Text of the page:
According to The Smithsonian’s National Portrait Gallery, “The Outwin Boochever Portrait Competition invited artists from across the country to submit their best works in the art of portrayal. The dazzling variety of media and diverse approaches to the exploration of “self” and “other” challenge preconceived notions of portraiture and expand visitors’ imaginations.”
The biannual competition and exhibition presents the work of approximately 50 finalists, attempting to create a contemporary context for portraiture and a vast array of media including painting, drawing, and photography.
This year’s winner is Baltimore’s Amy Sherald, a resident artist at the Creative Alliance and a 2004 MICA MFA graduate. The award was announced at the opening on March 11 and includes a grand prize of $25,000 and a commission: to create a portrait for the Portrait Gallery’s permanent collection.
Amy’s first prize submission painting titled, “Miss Everything (Unsuppressed Deliverance)” features Baltimore baker Krystal Mack of the Piecyele as her model.
According to BmoreArt writer Joan Cox, who interviewed Sherald in her studio in 2013:
Amy Sherald was raised in Columbus, Georgia and currently lives and paints in Baltimore MD. She moved to Baltimore on a whim and ended up at the Hoffberger School of Painting, studying with Grace Hartigan and graduating in 2004. She has lived a bit of a charmed life, working as an apprentice to artist-scholar Dr. Arturo Lindsay during her undergraduate years at Clark-Atlanta University where she earned her BA in Painting. She followed up her MFA studies with a private study residency with painter Odd Nerdrum in Norway.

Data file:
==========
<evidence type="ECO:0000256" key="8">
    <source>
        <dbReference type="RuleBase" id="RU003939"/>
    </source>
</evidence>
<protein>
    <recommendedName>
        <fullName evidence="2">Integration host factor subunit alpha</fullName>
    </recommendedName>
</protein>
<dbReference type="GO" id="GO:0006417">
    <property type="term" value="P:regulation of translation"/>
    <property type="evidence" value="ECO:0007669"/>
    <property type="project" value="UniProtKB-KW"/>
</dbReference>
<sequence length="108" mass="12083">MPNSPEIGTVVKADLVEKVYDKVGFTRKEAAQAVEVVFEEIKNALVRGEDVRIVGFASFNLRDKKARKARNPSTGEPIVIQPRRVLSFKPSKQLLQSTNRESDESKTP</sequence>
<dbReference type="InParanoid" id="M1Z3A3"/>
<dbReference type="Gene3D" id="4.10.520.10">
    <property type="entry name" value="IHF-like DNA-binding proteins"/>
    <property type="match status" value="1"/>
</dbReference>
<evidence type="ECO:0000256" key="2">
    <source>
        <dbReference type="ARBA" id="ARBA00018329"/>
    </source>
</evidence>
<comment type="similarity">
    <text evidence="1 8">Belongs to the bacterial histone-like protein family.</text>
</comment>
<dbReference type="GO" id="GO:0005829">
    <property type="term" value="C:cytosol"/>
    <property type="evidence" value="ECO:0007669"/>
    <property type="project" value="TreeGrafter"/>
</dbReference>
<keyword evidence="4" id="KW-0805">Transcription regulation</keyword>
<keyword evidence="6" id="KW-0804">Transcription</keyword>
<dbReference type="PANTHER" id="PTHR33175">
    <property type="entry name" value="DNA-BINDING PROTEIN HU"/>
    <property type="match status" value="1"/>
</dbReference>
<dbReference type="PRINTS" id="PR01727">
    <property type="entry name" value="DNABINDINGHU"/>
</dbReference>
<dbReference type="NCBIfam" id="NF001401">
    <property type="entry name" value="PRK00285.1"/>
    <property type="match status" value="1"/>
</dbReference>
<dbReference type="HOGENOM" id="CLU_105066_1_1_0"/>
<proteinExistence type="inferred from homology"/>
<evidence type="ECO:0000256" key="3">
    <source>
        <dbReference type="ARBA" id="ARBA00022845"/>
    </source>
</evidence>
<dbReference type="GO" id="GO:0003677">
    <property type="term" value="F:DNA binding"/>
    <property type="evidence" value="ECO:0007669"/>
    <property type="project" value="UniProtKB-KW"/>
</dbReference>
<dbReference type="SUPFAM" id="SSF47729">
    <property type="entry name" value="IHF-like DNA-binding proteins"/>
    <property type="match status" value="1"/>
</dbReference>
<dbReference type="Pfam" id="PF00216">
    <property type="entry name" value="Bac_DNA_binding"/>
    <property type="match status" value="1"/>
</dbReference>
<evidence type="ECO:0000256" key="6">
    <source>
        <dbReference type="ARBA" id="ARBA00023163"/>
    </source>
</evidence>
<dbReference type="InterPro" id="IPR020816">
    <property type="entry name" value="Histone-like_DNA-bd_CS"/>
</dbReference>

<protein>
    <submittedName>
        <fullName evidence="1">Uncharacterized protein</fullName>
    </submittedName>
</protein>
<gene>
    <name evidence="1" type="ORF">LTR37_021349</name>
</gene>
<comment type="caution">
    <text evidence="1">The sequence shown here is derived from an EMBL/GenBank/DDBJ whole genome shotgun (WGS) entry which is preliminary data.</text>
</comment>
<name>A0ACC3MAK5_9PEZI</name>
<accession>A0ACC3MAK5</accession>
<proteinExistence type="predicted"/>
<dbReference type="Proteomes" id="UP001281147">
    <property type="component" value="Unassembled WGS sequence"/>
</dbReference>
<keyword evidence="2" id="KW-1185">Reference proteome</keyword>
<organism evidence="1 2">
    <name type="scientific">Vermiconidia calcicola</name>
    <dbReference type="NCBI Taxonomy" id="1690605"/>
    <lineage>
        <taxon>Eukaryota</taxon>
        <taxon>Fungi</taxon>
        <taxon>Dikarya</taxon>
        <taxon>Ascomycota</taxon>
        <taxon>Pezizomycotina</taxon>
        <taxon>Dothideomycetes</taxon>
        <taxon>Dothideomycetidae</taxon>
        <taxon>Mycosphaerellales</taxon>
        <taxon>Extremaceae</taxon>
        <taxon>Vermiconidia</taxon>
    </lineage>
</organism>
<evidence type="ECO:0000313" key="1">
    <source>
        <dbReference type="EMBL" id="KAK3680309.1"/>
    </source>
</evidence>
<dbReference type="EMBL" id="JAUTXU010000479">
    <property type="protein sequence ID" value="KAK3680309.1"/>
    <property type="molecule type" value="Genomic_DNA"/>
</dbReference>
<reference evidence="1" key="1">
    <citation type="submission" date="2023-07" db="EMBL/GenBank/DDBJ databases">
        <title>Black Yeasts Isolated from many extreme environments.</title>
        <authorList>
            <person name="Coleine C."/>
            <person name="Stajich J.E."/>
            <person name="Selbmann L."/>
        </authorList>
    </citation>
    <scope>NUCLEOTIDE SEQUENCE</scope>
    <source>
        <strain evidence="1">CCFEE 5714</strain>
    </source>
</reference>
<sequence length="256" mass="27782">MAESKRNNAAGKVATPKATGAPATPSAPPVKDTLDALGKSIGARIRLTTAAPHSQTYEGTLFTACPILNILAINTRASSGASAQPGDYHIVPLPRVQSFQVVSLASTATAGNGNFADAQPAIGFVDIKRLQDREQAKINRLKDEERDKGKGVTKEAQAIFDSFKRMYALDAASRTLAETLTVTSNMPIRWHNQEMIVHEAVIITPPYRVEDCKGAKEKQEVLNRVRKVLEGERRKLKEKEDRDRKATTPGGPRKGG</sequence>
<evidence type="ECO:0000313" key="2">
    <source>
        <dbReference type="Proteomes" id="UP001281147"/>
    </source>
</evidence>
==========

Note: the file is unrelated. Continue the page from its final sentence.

In “Eye On: Amy Sherald,” another BmoreArt article from 2012, after one of her paintings had been acquired by the National Museum of Women in the Arts:
In her paintings, which are typically life-sized or larger, her models pose formally, make eye contact with the viewer, and often carry circus props. “Each painting starts with a chance encounter of an individual that embodies certain resonating characteristics,” says the artist. “I am constantly searching for models and creating costumes for each character. Although the figure is painted in gray it is photographed in color, and the skin color is than translated into gray on canvas by using black and naples yellow. I place the figure within an atmospheric background that represents a liminal space as opposed to one that would provide a context of place or time. Thus, creating the impetus for the viewer to truly come face to face with the painted figure as if they are on stage underneath a spotlight.”
Sherald’s figures are physically confrontational, but in a romantic and dreamlike way. There’s a sensitivity and vulnerability about each character that tells a story beyond what their costume or props might suggest. The idea that personal identity is both constructed and performed, especially in relation to political, social, economic, and cultural expectations isn’t new. However, in the context of Sherald’s work, each individual is a compelling mixture of performance and gesture, of ambiguity and authenticity.
The competition is named for Virginia Outwin Boochever (1920–2005), a former Portrait Gallery volunteer whose generous gift has endowed this program. Dorothy Moss, associate curator of painting and sculpture, is the competition director and curator of the exhibition.
BmoreArt is thrilled for Amy to have been awarded this honor (and the cash!$!$) and cannot wait to see the new portrait she creates for the national museum in DC. Congrats!!!!
Author Cara Ober is Founding Editor at BmoreArt.
Amy Sherald by Justin Tsucalas for the BmoreArt Journal of Art + Ideas Issue 1